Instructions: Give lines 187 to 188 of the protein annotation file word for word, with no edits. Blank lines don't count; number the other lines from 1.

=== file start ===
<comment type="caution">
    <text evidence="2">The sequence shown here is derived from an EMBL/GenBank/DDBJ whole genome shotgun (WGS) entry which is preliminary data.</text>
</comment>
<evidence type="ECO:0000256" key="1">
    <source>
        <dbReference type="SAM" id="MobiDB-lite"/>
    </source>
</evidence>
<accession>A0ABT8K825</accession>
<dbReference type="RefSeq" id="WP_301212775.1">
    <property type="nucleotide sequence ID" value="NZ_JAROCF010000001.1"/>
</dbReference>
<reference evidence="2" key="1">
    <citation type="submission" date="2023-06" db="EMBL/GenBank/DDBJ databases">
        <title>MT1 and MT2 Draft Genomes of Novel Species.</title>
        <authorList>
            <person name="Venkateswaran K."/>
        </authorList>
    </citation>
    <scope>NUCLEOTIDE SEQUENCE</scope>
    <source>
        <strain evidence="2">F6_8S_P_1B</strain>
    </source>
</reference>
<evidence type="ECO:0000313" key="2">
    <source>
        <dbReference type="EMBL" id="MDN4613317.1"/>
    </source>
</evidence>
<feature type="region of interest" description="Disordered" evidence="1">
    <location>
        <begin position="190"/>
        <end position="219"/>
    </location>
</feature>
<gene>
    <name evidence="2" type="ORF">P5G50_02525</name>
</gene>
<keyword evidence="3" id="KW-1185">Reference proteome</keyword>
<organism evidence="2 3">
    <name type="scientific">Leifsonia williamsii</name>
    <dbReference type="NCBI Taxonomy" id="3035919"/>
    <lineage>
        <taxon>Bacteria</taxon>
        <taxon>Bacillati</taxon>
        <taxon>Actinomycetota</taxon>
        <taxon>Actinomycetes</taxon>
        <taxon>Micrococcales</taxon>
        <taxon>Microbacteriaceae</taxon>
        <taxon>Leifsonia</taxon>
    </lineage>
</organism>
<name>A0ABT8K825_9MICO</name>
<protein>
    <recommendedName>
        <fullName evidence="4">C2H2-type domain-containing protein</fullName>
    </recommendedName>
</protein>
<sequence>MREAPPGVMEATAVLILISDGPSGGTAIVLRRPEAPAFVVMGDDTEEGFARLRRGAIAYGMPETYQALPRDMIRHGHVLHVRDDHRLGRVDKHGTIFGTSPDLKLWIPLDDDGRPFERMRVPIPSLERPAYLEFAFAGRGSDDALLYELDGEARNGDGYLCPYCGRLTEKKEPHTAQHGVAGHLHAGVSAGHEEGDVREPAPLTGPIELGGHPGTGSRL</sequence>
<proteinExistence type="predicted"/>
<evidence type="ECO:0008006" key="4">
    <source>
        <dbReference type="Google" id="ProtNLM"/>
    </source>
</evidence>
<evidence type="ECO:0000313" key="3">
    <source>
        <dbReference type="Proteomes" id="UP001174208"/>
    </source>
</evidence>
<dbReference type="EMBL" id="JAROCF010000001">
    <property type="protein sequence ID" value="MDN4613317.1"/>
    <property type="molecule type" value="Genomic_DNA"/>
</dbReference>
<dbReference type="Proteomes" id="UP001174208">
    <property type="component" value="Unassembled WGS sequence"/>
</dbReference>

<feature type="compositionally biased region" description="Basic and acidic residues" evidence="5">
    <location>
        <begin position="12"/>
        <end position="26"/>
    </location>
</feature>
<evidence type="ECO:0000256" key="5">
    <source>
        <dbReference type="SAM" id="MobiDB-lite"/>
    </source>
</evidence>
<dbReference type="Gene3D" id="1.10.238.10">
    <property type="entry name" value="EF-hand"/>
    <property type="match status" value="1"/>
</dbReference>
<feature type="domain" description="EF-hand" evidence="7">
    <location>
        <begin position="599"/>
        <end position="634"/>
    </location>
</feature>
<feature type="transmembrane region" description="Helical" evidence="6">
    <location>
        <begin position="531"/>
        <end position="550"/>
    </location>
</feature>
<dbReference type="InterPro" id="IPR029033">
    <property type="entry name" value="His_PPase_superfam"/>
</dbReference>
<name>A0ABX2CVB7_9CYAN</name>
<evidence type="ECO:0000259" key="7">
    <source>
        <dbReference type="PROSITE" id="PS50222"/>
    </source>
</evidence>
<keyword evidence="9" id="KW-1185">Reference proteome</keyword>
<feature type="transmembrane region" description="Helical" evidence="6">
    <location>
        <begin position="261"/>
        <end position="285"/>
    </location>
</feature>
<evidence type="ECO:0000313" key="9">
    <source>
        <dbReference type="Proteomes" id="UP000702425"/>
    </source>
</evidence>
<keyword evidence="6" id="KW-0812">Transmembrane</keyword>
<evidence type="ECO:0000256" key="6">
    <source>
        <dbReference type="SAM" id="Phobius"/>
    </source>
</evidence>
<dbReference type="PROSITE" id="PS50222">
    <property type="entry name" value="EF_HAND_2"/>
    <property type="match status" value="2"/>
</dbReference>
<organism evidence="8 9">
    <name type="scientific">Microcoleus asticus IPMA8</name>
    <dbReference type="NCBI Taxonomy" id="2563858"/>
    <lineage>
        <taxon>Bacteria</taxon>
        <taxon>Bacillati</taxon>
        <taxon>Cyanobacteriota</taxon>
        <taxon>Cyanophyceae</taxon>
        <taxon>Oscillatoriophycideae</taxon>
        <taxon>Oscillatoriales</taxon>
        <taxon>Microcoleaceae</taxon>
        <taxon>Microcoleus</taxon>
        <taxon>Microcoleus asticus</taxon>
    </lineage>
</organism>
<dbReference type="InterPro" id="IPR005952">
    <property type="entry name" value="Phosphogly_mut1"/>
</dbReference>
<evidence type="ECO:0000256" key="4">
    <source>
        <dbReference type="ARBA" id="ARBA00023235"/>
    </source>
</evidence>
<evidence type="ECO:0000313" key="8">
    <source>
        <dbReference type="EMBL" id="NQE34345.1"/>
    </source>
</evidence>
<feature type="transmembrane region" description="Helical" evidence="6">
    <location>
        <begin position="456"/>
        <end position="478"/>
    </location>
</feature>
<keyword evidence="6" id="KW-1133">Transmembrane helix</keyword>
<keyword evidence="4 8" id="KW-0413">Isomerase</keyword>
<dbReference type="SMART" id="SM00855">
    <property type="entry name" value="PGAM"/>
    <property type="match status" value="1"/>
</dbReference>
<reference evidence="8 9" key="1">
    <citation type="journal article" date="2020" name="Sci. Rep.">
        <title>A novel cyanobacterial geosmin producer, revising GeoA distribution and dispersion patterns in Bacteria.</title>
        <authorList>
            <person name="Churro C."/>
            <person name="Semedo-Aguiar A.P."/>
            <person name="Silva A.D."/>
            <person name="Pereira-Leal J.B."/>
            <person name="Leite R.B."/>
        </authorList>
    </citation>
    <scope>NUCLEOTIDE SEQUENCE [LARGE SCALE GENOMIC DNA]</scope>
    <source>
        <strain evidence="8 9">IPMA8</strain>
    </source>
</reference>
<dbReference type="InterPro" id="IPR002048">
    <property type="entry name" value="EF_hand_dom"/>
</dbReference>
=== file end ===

    <scope>NUCLEOTIDE SEQUENCE [LARGE SCALE GENOMIC DNA]</scope>
    <source>